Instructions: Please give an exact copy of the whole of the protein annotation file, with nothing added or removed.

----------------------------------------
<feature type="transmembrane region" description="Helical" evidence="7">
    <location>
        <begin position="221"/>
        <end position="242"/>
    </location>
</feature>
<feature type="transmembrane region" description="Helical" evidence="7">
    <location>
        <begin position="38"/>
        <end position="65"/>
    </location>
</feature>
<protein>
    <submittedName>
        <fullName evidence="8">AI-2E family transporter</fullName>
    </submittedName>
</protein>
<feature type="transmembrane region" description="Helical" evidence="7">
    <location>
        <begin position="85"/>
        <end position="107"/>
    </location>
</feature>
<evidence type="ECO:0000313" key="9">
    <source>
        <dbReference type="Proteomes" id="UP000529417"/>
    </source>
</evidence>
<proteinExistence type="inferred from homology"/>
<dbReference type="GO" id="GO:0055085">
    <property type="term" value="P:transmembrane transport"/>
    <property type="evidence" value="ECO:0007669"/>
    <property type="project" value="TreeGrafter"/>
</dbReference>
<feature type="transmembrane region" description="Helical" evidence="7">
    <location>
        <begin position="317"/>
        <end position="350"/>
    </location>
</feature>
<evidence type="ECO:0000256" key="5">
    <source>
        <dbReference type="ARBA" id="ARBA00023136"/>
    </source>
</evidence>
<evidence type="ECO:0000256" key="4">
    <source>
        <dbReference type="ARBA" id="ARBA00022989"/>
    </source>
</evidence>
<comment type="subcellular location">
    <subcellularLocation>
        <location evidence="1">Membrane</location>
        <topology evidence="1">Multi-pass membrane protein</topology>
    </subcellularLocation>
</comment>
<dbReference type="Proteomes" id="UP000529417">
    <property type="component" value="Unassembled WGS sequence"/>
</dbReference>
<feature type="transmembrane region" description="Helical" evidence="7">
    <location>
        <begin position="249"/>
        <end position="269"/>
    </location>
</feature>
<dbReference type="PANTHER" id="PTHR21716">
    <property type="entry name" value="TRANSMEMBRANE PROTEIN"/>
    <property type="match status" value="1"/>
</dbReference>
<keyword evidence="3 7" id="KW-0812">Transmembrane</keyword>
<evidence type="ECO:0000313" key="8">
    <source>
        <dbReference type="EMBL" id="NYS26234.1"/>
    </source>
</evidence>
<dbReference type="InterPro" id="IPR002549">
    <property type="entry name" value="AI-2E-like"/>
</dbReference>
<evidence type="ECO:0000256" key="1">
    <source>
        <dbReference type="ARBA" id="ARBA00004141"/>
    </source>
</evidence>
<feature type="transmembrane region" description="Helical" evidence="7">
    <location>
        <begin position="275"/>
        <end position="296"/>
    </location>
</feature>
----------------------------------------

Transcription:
<feature type="transmembrane region" description="Helical" evidence="7">
    <location>
        <begin position="221"/>
        <end position="242"/>
    </location>
</feature>
<feature type="transmembrane region" description="Helical" evidence="7">
    <location>
        <begin position="38"/>
        <end position="65"/>
    </location>
</feature>
<protein>
    <submittedName>
        <fullName evidence="8">AI-2E family transporter</fullName>
    </submittedName>
</protein>
<feature type="transmembrane region" description="Helical" evidence="7">
    <location>
        <begin position="85"/>
        <end position="107"/>
    </location>
</feature>
<evidence type="ECO:0000313" key="9">
    <source>
        <dbReference type="Proteomes" id="UP000529417"/>
    </source>
</evidence>
<proteinExistence type="inferred from homology"/>
<dbReference type="GO" id="GO:0055085">
    <property type="term" value="P:transmembrane transport"/>
    <property type="evidence" value="ECO:0007669"/>
    <property type="project" value="TreeGrafter"/>
</dbReference>
<feature type="transmembrane region" description="Helical" evidence="7">
    <location>
        <begin position="317"/>
        <end position="350"/>
    </location>
</feature>
<evidence type="ECO:0000256" key="5">
    <source>
        <dbReference type="ARBA" id="ARBA00023136"/>
    </source>
</evidence>
<evidence type="ECO:0000256" key="4">
    <source>
        <dbReference type="ARBA" id="ARBA00022989"/>
    </source>
</evidence>
<comment type="subcellular location">
    <subcellularLocation>
        <location evidence="1">Membrane</location>
        <topology evidence="1">Multi-pass membrane protein</topology>
    </subcellularLocation>
</comment>
<dbReference type="Proteomes" id="UP000529417">
    <property type="component" value="Unassembled WGS sequence"/>
</dbReference>
<feature type="transmembrane region" description="Helical" evidence="7">
    <location>
        <begin position="249"/>
        <end position="269"/>
    </location>
</feature>
<dbReference type="PANTHER" id="PTHR21716">
    <property type="entry name" value="TRANSMEMBRANE PROTEIN"/>
    <property type="match status" value="1"/>
</dbReference>
<keyword evidence="3 7" id="KW-0812">Transmembrane</keyword>
<evidence type="ECO:0000313" key="8">
    <source>
        <dbReference type="EMBL" id="NYS26234.1"/>
    </source>
</evidence>
<dbReference type="InterPro" id="IPR002549">
    <property type="entry name" value="AI-2E-like"/>
</dbReference>
<evidence type="ECO:0000256" key="1">
    <source>
        <dbReference type="ARBA" id="ARBA00004141"/>
    </source>
</evidence>
<feature type="transmembrane region" description="Helical" evidence="7">
    <location>
        <begin position="275"/>
        <end position="296"/>
    </location>
</feature>